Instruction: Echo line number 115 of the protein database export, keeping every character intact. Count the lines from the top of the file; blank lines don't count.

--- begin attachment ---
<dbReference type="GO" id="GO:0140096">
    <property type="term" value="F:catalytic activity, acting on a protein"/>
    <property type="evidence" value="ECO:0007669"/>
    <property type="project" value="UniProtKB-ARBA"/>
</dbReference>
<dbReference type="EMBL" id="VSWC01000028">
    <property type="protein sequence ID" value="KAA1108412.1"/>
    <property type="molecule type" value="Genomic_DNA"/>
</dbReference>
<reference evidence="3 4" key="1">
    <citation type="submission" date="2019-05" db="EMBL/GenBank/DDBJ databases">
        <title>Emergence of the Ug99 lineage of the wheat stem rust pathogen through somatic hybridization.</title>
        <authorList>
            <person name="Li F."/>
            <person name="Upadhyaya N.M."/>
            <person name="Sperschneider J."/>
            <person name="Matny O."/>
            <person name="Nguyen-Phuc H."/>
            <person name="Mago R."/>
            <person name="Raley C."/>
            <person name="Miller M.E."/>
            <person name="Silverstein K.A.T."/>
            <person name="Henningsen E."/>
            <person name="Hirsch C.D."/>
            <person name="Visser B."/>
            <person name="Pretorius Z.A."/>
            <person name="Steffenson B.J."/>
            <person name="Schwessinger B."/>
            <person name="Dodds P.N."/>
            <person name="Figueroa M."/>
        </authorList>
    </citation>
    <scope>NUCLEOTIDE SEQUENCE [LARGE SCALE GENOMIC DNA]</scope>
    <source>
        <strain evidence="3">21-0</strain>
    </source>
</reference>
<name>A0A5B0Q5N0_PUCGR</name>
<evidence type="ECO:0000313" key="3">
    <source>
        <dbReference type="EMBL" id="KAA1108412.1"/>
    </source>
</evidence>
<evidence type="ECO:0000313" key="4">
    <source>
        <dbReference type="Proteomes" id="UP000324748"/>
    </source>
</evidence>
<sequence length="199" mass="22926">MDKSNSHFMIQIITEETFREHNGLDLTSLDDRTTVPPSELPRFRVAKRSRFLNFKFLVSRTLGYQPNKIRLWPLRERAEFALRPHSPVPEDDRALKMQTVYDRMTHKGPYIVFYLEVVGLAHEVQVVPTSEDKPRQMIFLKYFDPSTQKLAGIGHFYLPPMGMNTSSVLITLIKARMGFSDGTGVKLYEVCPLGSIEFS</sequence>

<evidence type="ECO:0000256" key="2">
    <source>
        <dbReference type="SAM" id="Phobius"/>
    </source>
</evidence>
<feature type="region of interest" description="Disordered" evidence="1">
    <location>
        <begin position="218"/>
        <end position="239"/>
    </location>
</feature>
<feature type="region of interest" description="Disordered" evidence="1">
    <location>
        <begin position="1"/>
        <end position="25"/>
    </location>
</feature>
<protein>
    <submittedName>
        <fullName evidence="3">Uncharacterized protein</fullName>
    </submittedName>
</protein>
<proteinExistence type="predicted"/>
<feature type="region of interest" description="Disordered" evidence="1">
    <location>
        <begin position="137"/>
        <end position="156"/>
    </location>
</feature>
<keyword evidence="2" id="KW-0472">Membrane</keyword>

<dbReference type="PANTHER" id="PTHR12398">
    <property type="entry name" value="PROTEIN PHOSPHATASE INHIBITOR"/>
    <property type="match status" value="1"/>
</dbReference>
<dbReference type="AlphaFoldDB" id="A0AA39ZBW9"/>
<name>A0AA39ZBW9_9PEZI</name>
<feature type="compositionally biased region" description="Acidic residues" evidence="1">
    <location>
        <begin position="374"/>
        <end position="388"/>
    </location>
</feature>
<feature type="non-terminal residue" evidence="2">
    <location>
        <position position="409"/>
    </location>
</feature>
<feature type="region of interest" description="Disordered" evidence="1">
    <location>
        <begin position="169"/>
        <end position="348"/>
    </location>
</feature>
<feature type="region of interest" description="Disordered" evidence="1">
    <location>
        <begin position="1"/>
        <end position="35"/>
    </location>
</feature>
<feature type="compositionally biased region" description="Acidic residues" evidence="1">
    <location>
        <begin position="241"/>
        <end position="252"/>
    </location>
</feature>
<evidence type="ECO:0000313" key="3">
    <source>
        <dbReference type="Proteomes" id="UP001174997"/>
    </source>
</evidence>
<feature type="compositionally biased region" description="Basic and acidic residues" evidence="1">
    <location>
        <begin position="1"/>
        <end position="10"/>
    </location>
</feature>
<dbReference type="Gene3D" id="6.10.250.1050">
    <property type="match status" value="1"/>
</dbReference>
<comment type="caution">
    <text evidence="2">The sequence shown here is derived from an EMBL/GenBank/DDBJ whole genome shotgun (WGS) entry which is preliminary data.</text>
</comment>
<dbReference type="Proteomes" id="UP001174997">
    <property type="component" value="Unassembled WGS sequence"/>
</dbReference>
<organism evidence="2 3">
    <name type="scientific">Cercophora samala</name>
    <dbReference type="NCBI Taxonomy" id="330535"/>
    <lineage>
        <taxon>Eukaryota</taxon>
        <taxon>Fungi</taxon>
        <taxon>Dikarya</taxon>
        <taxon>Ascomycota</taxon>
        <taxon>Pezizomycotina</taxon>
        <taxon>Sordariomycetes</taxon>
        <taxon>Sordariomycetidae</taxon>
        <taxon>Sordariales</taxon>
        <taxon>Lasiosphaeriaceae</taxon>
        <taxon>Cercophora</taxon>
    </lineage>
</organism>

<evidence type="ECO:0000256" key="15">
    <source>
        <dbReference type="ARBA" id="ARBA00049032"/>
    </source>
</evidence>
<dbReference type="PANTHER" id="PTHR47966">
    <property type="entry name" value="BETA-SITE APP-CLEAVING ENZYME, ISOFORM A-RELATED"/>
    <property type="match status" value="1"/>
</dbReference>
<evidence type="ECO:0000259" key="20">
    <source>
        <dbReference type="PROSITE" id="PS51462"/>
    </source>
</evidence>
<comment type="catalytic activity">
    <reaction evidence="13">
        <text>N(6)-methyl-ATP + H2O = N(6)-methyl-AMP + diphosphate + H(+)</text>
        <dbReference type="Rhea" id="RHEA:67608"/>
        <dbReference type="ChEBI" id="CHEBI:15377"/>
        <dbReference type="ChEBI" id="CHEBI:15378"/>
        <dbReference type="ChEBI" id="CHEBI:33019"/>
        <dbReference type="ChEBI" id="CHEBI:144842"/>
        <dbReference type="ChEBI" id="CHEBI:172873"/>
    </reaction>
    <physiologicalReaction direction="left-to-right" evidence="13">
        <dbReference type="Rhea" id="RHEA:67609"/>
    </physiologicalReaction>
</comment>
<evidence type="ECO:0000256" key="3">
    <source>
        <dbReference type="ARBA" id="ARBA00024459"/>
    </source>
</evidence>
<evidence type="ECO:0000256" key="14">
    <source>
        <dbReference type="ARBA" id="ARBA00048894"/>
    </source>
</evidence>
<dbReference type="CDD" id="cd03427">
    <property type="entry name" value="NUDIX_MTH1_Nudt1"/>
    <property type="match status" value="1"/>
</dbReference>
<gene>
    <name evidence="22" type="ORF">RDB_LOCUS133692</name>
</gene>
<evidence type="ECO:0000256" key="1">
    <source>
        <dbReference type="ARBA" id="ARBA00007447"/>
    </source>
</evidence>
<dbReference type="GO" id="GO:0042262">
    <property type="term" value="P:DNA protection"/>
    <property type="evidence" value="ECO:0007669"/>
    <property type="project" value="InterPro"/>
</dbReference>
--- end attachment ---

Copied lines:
<evidence type="ECO:0000313" key="3">